Yet if you crave high acidity in white wines, white Châteauneuf-du-Pape won't be the best choice for you. An aromatic profile and moderate levels of soft acidity generally characterize these medium to full-bodied wines. Similar to the reds, white Châteauneuf-du-Papes are often blends, with Grenache Blanc, Clairette, Roussanne and Bourboulenc leading the pack. Each of those varieties brings a different set of characteristics to the table. While Roussanne famously contributes herbal tea aromas, Clairette can add hints of fresh citrus and stone fruits, white flowers and sometimes a subtle fennel aroma.

One of the main questions surrounding white wines from Châteauneuf-du-Pape is their ability to age. It is important not to confuse personal preferences for oxidized aromas with overall quality. If a wine can develop tertiary aromas and flavors while still maintaining balance, it can age. If there’s no more of that to be gained, a wine may hold. But if those aromas and flavors start to diminish and the balance of a wine is compromised, there is no need to hold on to a bottle. It is common knowledge that aromatic grape varieties, such as Roussanne, are usually not destined for a long life in bottle as their main asset; the primary aromas and flavors will fade. And don’t forget that one of the most important structural components needed for any wine to age in bottle is the acidity, which keeps everything in balance. As mentioned above, white Châteauneuf-du-Pape only has moderate levels of acidity, which can be traced back to the attributes of the permitted varieties. For example, some of the tasted white wines went as low as 2.35g/L of total acidity.

When tasting the whites, I was surprised by the frequent presence of tertiary aromas and flavors in vintages as young as 2020. I found petrol, dried ginger, honey and beeswax in only three years old wines. Many of those whites were delicious and left a distinctively saline aftertaste. Their aromatic profile may develop, but I doubt they will improve. That said, I experienced gorgeous old white Châteauneuf-du-Papes, but there’s only a handful of producers and cuvées where extended bottle aging might be beneficial. As a rule of thumb and in contrast to the reds, I recommend enjoying these whites right after release until around six to eight years of bottle age.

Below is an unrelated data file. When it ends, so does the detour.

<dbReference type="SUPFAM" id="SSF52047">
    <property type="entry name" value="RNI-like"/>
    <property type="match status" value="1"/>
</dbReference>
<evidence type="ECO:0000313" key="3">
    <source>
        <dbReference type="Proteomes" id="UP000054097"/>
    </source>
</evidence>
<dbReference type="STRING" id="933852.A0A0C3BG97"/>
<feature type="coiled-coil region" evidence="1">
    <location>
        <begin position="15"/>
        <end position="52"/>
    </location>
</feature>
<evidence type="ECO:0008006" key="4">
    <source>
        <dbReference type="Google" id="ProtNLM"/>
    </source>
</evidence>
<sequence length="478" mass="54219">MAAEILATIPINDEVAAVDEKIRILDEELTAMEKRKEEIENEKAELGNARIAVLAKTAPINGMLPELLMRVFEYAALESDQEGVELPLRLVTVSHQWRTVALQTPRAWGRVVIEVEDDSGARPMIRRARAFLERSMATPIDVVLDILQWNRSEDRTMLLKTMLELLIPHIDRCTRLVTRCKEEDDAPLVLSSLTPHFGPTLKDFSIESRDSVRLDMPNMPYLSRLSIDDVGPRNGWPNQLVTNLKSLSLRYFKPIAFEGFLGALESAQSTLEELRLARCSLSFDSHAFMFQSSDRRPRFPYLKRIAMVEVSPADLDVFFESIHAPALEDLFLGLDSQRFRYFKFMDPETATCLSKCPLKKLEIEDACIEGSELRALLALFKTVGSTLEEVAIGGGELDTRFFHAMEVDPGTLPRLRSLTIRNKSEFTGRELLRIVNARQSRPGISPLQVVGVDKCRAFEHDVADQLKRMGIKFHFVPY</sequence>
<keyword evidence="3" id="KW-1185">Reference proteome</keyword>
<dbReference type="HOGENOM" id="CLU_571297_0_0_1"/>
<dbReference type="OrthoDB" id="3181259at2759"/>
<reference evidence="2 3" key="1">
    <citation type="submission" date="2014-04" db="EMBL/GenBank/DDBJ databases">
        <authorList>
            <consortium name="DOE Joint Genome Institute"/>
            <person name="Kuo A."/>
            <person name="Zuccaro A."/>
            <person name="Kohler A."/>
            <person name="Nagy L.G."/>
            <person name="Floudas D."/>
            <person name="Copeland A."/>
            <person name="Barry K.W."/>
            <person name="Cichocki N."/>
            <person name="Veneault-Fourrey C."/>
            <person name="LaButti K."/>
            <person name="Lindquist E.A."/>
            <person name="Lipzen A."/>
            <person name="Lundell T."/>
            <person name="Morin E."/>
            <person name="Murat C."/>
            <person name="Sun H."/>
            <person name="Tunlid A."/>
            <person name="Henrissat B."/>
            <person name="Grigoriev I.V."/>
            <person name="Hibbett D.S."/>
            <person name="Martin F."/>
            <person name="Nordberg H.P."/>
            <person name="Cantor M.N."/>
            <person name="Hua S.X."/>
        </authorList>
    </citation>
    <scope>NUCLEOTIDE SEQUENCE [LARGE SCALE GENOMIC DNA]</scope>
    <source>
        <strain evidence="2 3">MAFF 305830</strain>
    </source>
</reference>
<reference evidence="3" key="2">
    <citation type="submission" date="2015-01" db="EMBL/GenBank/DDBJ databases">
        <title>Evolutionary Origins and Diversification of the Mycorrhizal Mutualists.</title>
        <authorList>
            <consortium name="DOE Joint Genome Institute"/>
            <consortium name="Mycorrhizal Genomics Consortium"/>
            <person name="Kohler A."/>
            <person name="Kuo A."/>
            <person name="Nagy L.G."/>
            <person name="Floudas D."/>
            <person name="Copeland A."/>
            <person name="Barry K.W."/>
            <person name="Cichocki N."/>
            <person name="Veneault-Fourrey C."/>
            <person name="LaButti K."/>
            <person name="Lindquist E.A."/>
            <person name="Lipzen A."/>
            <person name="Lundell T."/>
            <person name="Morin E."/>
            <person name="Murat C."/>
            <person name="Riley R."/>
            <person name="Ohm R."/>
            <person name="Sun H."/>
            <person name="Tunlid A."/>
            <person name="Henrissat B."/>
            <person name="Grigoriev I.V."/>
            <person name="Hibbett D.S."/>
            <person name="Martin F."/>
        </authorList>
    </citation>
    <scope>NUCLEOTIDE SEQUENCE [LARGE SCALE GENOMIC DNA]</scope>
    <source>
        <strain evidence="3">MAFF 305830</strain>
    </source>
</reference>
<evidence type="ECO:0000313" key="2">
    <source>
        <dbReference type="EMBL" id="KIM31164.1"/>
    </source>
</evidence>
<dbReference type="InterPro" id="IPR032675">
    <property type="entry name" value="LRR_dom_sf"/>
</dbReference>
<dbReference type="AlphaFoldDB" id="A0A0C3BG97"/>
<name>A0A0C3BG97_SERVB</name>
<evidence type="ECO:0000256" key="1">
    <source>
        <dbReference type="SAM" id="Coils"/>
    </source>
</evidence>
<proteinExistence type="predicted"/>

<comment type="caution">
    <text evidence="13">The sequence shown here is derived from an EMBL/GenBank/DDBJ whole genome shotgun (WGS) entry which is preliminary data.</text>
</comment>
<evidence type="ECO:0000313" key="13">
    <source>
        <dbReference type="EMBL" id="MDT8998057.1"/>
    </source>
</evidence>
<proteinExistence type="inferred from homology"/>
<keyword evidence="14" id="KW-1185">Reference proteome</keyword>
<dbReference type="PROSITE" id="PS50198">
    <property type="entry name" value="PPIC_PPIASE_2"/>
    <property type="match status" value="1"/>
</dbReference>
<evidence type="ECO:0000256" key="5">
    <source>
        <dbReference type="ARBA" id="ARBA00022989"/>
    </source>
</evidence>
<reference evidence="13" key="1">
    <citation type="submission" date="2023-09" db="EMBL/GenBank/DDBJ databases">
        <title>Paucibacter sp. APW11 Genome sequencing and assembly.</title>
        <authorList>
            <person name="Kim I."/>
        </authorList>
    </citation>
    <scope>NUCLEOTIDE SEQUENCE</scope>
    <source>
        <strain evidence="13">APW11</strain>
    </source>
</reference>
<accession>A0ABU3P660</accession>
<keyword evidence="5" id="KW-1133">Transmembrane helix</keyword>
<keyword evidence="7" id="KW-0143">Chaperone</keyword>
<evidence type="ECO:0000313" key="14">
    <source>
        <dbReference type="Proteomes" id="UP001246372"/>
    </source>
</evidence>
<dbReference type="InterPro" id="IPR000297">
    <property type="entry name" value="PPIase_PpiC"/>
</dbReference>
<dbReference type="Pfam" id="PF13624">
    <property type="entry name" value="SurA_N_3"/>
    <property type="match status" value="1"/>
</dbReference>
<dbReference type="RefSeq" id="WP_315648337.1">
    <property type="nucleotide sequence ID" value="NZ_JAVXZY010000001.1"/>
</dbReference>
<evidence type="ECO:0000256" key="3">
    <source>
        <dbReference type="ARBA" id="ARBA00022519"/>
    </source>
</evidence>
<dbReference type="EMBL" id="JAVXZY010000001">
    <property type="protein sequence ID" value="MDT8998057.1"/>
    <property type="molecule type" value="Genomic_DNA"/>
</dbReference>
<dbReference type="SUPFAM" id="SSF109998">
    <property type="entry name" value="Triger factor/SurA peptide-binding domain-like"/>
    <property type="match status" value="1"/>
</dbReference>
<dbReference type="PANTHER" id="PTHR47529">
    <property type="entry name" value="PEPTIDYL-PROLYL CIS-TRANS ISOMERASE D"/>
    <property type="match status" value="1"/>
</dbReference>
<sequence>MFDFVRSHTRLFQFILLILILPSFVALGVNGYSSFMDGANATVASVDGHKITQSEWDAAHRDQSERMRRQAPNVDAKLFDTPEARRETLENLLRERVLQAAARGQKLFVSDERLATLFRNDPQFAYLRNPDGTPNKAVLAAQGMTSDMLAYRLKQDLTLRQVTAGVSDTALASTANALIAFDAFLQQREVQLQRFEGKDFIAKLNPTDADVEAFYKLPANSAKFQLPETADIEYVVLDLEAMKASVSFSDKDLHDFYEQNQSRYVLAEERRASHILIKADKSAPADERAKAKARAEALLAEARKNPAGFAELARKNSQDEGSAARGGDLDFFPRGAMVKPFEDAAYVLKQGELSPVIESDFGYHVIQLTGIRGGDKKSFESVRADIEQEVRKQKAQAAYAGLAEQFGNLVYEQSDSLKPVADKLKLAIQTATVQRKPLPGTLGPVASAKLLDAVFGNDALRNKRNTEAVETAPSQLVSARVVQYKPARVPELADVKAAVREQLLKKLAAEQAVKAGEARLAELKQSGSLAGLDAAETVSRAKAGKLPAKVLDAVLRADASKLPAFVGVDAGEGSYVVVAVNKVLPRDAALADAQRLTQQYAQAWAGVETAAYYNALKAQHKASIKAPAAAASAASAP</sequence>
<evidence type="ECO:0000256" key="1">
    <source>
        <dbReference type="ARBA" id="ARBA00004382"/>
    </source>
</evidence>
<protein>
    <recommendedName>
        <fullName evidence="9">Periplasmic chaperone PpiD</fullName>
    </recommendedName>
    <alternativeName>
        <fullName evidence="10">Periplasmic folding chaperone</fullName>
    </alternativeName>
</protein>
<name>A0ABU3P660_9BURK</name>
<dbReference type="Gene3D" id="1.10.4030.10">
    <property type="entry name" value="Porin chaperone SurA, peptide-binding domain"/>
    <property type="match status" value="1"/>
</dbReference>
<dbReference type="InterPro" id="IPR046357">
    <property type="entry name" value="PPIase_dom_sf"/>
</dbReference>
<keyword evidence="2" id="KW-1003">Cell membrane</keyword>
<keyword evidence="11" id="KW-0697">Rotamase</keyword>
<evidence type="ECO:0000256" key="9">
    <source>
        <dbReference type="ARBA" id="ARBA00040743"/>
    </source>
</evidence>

Paul-Vincent Avril of Clos des Papes proudly holds a magnum of the 1915 vintage, the oldest bottle in his cellar.

The 2019 Reds

Vintage 2019 was characterized by a spring with moderate temperatures and no frost events. The weather turned warm but not scorching as summer approached, with occasional heat waves. Furthermore, the region was blessed with moderate and well-timed rainfall just before harvest—favorable weather conditions yield healthy grapes, free from disease. Following two vintages with lower-than-average yields in 2017 and 2018, 2019 was a welcome change, with an average overall yield of 30.39hL/ha.

There are plenty of 2019 reds offering vast amounts of pleasure. Clos des Papes, Clos Saint-Jean, Domaine de la Vieille Julienne, Domaine du Pegau, Domaine Pierre Usseglio and Famille Gonnet produced stunning wines. Nevertheless, I didn’t re-taste those 2019s that Josh had already tasted. On the other end of the quality spectrum, surprisingly, many wines show bothersome tannins. In fact, out of all the red wines I sampled from 2019, I encountered unpleasantly firm, coarse or rustic tannins in roughly a third. Although this snapshot does not represent the entire group of reds produced in this vintage, it still shows an apparent gap among different producers when it comes to managing tannins.

Tannins are a type of polyphenol that can be derived from grape skins and seeds. Stems can also contribute to polyphenol levels if used in macerations. The amount and type of polyphenols that end up in the must depend on various viticultural decisions, but this is far from a precise science. Good viticulture involves ensuring that both phenolic and sugar ripeness converge and reach their optimal levels at the same time. Canopy management that provides shade and protects berries from sunburn may result in excessive fruit covering, preventing tannins from fully ripening. On the other hand, too much de-leafing and thus exposing the grapes to scorching sunlight can also increase the risk of astringency down the line. And with Grenache in particular, the overall level of tannins in the skins and the final wine also depends on the degree of water stress, with higher stress leading to more tannins.